Orlando City Council member Daisy Lynum’s recent close call while crossing the street has given her a new sense of urgency about making Central Florida streets and highways safer for pedestrians and bicyclists. Early last summer, she was crossing a street in a crosswalk in west Orlando when she was nearly struck from behind by a car. The near-accident drove home what Orlando personal injury attorneys and concerned citizens have been saying for years. They have been urging policymakers on the state and local level to finally do something about our area’s reputation as the most dangerous place in the country for people who prefer to walk or ride their bikes to get around.
Ms. Lynum had the right of way while crossing the street that day and is very fortunate that the car merely brushed her instead of striking her. She was not hurt, but her close call motivated her to take action. She voted in favor of awarding $41,750 to the non-profit group Bike/Walk Central Florida to facilitate the launch of a program that organizers hope will make area roads safer for everyone. She was also very direct in her assessment of our area’s well-documented problems with pedestrian accidents.
"Drivers really do not respect pedestrians. We have not done enough to make them respect pedestrians," she said before casting her vote as a member of MetroPlan Orlando, which sets transportation policy in Orange, Seminole and Osceola Counties.
Regular readers of this blog and residents of Central Florida know very well that the Orlando metropolitan area has been ranked the most dangerous place in the country for pedestrians. In 2010, 59 pedestrians were struck and killed by automobiles in the three-county area. While area officials are working with groups such as Bike/Walk Central Florida and allocating resources for more sidewalks to combat the problem, many feel that policymakers are overlooking the true nature of the problems. Many say that our area’s car culture and an infrastructure built to facilitate motorized transportation are the real roots of the pedestrian accident problem. Brad Kuhn, Director of Bike/Walk Central, agrees.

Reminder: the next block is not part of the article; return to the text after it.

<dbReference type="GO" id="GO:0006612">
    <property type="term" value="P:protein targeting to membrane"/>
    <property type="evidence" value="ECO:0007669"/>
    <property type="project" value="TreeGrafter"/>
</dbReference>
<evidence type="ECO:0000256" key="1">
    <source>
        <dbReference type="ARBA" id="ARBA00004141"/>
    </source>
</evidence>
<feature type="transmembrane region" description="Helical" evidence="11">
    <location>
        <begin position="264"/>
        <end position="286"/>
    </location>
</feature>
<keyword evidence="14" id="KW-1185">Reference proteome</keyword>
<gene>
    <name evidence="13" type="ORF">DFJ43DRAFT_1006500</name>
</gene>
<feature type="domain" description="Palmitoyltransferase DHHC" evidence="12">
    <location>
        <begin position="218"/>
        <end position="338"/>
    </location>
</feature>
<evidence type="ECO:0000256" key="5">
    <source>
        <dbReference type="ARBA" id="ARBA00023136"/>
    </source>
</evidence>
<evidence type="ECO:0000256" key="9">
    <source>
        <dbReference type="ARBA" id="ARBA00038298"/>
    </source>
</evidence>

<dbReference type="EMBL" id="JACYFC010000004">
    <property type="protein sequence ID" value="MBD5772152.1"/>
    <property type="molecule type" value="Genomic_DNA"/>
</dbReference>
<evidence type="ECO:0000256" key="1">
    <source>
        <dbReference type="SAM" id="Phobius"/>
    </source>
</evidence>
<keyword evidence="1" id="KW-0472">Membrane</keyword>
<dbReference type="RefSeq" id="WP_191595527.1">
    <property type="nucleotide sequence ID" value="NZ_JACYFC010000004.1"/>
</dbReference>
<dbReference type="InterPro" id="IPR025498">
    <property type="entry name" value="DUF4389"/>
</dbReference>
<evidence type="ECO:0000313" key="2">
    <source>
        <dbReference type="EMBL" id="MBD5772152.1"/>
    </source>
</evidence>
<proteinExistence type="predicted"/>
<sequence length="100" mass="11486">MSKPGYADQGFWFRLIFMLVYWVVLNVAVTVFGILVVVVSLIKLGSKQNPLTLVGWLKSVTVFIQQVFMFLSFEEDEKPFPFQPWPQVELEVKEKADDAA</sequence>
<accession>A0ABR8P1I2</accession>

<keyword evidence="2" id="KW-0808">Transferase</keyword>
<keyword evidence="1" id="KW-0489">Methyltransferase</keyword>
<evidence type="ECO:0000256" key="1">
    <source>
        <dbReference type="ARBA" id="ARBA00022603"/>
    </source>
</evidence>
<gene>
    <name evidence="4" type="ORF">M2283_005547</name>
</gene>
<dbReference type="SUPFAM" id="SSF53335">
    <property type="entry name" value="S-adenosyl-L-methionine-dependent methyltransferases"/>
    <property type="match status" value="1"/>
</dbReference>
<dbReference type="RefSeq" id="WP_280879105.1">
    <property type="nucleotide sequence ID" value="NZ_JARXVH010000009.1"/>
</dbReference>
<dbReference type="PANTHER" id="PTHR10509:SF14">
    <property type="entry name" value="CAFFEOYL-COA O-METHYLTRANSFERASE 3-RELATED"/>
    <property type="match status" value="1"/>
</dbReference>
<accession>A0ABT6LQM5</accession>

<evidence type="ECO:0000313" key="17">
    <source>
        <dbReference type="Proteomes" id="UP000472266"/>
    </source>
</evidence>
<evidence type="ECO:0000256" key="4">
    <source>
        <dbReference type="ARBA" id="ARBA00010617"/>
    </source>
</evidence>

"It’s hard to argue that changing the culture is not necessary," he said.
The $41,750 award will be added to a $108,250 grant from the Winter Park Health Foundation to fund an 18-month project called "Triple E Initiative" that supporters are very excited about. The Initiative aims to educate pedestrians, drivers and law enforcement personnel about pedestrians’ rights and fund inexpensive measures such as painting crosswalks with brighter colors to make area streets and highways safer.
Orlando personal injury lawyer James O. Cunningham fully endorses these and other measures to make our area safer for pedestrians, bicyclists and everyone on area roadways. Since 1977, he has used his skills, resources and experience to help people injured in Orlando pedestrian accidents receive the compensation they need to cover medical bills and other accident related costs. If you or a close family member has been injured in a pedestrian accident, call 888-425-2004 or 407-425-2000 today to schedule a free consultation.
James O. Cunningham
Since 1977, personal injury lawyer James Cunningham has provided effective legal advocacy to people who are injured through the negligent actions of another person or entity throughout the Central Florida area. He fights to obtain recoveries for his clients’ physical and emotional pain and suffering and pursues his clients’ personal injury cases with a commitment to excellence and impeccable preparation.
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